Directive leadership is one of the most common styles of leadership that is used today. The directive leader will initiate a project, give responsibilities to their direct reports to complete the project, and apply specific standards to the quality of work being completed. These leaders set deadlines, define tasks, and exercise firm rules and boundaries.
A directive leader tends to focus on their own experiences and opinions above others. They set the direction of the vision and the mission. That means their direct reports are not required to offer suggestions or provide feedback to the leader. Their work performance is solely judged by how well they are performing their assigned tasks.
Directive leaders must know how to complete a project. They must have confidence in their ability to communicate this information to others without appearing to be arrogant. They must also be able to recognize when someone is resisting their control to reduce delays or reductions in productivity.
List of the Advantages of the Directive Leadership Style
1. It provides structure to unstructured tasks.
Directive leaders are most effective when their experience and knowledge can be used to implement specific structures for others. When a team is inexperienced with the duties a project requires, this leadership style can step it. The leader will implement specific tasks or duties that must be followed to the letter. In this way, the experience of the leader can be transferred to each worker, allowing a positive outcome to be achieved.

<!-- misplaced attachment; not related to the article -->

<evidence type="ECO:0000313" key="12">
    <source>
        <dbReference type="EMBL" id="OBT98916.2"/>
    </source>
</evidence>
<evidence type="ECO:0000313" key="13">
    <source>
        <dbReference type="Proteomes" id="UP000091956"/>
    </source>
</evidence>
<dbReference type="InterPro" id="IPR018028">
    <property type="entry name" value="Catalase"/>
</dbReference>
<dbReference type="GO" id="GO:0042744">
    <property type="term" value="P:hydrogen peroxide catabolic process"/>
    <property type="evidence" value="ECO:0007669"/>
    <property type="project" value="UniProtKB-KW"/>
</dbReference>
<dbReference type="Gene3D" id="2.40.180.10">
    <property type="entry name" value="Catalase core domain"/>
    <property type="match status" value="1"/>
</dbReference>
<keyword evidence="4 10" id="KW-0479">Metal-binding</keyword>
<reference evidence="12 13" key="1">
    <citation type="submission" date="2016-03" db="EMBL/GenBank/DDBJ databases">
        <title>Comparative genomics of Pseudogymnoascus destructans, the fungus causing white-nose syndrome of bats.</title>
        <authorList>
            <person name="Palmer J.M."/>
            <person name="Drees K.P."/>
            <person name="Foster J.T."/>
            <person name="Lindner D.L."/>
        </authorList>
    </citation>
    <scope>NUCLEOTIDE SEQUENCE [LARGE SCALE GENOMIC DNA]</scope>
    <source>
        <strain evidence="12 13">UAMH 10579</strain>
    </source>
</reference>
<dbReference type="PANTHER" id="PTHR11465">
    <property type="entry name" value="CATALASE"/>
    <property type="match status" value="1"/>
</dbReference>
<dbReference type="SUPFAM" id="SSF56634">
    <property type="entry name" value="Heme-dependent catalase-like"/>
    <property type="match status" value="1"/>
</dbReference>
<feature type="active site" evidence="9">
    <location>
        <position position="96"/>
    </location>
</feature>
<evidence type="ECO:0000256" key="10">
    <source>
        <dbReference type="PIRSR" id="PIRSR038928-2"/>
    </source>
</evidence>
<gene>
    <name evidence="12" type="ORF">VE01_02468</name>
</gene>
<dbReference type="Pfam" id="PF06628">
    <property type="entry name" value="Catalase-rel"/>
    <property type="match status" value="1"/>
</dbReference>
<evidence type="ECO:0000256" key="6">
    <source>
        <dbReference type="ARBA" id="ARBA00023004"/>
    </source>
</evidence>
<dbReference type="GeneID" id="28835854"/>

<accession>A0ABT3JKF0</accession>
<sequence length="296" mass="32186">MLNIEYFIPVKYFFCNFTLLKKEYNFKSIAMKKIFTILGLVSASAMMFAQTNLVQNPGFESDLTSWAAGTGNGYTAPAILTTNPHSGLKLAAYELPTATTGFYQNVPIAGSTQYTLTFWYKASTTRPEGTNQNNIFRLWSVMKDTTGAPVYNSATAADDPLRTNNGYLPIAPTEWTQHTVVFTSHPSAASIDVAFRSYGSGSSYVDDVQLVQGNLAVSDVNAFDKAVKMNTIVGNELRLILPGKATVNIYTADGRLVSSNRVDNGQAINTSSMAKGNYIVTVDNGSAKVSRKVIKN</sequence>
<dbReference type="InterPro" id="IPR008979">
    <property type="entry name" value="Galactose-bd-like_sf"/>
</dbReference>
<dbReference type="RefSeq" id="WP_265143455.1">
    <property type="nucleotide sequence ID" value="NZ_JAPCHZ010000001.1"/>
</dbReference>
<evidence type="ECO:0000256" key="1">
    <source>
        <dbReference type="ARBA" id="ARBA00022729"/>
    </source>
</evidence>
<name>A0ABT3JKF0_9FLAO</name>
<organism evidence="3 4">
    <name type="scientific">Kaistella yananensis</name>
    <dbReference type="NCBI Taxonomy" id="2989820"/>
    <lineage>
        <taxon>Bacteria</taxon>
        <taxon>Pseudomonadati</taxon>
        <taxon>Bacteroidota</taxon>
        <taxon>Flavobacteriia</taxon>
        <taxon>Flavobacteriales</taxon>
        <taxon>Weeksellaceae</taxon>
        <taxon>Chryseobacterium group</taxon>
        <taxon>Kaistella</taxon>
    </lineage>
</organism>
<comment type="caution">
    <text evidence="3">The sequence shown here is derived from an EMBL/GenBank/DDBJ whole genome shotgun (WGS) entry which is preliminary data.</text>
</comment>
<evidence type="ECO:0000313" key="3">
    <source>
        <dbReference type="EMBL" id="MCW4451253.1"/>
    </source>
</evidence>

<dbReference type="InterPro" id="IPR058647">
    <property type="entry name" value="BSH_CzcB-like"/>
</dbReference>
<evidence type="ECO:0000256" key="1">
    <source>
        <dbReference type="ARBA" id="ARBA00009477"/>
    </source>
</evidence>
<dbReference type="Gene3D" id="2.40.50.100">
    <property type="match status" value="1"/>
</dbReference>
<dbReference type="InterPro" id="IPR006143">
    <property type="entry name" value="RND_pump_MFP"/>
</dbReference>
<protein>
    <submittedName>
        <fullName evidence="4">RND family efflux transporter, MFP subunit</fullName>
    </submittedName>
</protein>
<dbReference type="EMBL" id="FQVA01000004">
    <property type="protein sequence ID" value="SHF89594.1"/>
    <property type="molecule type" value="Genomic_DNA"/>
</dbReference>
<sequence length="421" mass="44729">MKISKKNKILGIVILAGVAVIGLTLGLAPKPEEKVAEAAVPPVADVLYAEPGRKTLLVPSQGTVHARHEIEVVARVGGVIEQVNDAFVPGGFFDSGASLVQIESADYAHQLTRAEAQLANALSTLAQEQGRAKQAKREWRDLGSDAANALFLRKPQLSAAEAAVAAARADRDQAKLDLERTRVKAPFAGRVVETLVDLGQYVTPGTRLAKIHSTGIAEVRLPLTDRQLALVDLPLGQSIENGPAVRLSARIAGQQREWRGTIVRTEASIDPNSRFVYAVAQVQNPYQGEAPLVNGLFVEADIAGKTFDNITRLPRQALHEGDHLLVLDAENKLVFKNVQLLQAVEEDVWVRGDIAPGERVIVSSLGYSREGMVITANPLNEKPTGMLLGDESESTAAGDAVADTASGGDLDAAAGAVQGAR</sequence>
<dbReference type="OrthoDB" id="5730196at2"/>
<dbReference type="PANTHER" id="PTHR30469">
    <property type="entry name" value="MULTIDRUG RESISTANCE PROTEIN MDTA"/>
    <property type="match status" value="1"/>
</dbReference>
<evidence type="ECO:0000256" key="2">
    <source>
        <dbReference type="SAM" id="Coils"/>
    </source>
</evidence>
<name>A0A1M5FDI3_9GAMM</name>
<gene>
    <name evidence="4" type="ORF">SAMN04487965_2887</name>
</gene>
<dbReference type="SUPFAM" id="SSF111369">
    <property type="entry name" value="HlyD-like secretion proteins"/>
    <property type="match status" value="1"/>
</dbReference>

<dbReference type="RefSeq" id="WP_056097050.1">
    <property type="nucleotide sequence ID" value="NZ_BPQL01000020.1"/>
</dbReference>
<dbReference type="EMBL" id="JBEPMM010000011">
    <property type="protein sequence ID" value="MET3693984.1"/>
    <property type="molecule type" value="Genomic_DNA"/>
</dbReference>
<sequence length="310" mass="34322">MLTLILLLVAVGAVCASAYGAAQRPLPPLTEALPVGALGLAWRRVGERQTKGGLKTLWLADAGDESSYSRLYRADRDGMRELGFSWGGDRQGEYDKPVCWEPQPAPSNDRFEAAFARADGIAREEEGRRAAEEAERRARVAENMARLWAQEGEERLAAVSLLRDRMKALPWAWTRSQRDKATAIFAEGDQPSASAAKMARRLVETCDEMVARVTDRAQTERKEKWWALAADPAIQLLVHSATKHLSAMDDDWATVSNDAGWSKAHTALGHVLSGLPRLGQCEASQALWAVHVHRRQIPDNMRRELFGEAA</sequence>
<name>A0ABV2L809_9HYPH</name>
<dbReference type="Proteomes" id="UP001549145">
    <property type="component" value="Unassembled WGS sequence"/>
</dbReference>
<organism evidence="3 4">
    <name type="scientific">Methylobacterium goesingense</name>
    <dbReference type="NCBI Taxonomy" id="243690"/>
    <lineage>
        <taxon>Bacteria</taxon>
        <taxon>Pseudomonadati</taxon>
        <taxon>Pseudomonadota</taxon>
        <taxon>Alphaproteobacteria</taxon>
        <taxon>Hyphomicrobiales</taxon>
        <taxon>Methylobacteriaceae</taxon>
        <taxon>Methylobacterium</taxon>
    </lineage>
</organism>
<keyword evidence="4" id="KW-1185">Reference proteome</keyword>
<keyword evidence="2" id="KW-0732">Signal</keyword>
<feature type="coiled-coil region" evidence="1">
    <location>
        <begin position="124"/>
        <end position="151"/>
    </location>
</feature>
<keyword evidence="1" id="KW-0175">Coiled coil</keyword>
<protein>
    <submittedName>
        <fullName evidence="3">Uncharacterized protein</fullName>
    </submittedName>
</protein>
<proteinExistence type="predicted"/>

2. It emphasizes safety and security.
Rules and regulations are the primary emphasis of the directive leadership style. Workers are being asked to perform tasks a certain way for specific reasons. It is often used in the military, law enforcement, and construction organizations because there is no room for error. Certain rules must be followed a specific way and the directive leader is able to communicate this fact effectively.
3. It creates clarity within role expectations.
Workers who have a directive leader are not left questioning what their assignment will be. There is always clarity provided for a worker’s role in every project. The directive leader will offer clear expectations to follow. Enforcement of these expectations is often done through rewards and consequences, which can lower the stress levels for workers who try to avoid creative job functions. This clarity often leaders to improved performance levels for a team as well.
4. It is very easy to learn.
A directive leadership style is quite simplistic. You take the approach of telling someone to do something or expect a consequence to happen. Leaders don’t need to be trained in a specific way to use this leadership style. There is no need to recognize emotional states or attempt different motivational techniques. Your priority is to tell people what to do, how they should do it, and when the job needs to be done.
5. It reduces issues with de-motivated workers.
Some teams can become discouraged because of past leadership voids. Workers can become unmotivated for a variety of reasons, some personal and some professional. When there is a directive leader at the helm, it ensures that workers will complete their tasks. If someone needs a job, realizing that they could lose it if they refuse to complete an assignment becomes a motivating factor.
List of the Disadvantages of the Directive Leadership Style
1. It restricts the initiative of certain workers.